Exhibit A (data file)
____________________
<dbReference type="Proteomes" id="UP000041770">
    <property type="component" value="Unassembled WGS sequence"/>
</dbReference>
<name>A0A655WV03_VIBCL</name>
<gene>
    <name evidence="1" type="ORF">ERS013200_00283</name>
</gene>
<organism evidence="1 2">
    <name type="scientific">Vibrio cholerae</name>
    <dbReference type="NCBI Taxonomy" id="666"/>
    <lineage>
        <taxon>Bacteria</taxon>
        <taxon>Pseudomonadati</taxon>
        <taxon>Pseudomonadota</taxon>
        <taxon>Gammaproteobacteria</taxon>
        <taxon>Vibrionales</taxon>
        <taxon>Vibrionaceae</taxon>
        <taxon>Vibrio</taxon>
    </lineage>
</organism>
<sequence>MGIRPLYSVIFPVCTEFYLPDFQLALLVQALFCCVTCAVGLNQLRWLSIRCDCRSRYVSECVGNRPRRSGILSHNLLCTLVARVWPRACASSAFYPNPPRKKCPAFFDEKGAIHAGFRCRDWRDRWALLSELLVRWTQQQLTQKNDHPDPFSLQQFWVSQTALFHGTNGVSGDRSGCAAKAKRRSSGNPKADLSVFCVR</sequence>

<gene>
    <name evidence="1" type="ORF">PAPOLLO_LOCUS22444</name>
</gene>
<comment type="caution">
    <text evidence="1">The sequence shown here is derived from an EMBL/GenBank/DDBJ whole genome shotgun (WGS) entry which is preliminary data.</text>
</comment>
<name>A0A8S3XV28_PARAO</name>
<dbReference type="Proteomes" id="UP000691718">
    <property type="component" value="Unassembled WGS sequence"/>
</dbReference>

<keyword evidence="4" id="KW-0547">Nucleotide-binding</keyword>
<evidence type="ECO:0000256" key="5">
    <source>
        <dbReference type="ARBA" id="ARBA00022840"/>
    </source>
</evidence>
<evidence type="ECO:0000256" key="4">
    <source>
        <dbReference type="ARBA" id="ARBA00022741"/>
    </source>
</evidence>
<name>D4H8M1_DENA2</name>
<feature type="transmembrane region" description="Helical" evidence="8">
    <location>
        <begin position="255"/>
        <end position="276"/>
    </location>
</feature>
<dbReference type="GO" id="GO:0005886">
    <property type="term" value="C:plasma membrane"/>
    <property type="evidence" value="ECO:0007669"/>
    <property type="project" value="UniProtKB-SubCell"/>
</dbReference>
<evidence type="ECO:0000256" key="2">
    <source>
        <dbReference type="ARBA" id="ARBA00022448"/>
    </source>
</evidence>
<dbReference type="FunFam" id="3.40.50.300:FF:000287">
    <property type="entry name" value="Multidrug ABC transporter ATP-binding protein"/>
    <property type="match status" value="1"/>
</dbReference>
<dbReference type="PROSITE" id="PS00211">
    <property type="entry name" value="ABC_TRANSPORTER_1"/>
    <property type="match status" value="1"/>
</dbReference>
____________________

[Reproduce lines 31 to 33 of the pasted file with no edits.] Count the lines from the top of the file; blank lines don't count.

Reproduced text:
</dbReference>

<keyword evidence="4" id="KW-0547">Nucleotide-binding</keyword>
<evidence type="ECO:0000256" key="5">